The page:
In a field boasting all the world’s top 10 players, it was the unheralded Hong who fired six birdies and an eagle against two bogeys to open a two-stroke lead over Sweden’s Helen Alfredsson and four Americans: Paula Creamer, Angela Stanford, Kristy McPherson and Brittany Lang.
“My putting was really good. It really saved me,” the 25-year-old Hong said. “I had some really bad drives but I was able to catch up with my great putting.
“I came to Thailand a month in advance and practiced with my coach Ahn-joo Hwan in Ayutthaya for a month. I felt really good coming into this tournament because I have a lot of confidence in my game.”
Mexican Lorena Ochoa, the world’s top-ranked player, struggled on the firm greens and had a 71, along with nine other players, including former No. 1 Karrie Webb of Australia.
The world’s No. 3 Creamer made a late charge with birdies on three of the final five holes.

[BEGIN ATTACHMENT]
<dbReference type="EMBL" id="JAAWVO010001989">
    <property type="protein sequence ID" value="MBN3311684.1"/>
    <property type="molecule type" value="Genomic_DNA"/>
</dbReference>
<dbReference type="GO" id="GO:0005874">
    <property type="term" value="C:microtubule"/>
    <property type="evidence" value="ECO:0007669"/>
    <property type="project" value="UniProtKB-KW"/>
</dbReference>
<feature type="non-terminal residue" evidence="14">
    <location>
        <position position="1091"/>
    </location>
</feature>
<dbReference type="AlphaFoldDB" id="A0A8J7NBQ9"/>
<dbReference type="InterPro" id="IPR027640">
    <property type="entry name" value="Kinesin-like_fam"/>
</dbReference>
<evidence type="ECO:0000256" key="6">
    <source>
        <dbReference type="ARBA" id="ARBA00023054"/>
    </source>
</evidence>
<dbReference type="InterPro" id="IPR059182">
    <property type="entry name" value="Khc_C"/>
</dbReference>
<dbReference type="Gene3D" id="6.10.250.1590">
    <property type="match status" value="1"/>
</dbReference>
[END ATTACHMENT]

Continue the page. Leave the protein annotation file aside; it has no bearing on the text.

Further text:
“The green is fast. The pin points are very difficult to get to,” Creamer said. “I hit just 11 greens but I was chipping and putting well. I was third here the last time and this time I will try to win. It was a good start but there are three more days.”
Stanford, who along with Hong had an eagle on the 11th hole, showed the form that saw her win in Hawaii two weeks ago.
“It’s been a wild ride. I had so much fun hitting the ball. I didn’t look at the result. I was rolling the ball well,” Stanford said. “My confidence is high. I’m not worried what surrounded me. My caddy made me play one shot at a time.”
McPherson was another player who said her low score did not reflect the difficulty of both the course and the tropical heat.
“The green is firm. It’s tough here. I did well on course management,” McPherson said. “The scores were a lot lower than they should be.”
American Nicole Castrale (69) was alone in seventh place, a shot ahead of Sweden’s Sophie Gustafson, 2006 champion Hee-won Han of South Korea, LPGA Championship winner Yani Tseng of Taiwan and American Morgan Pressel.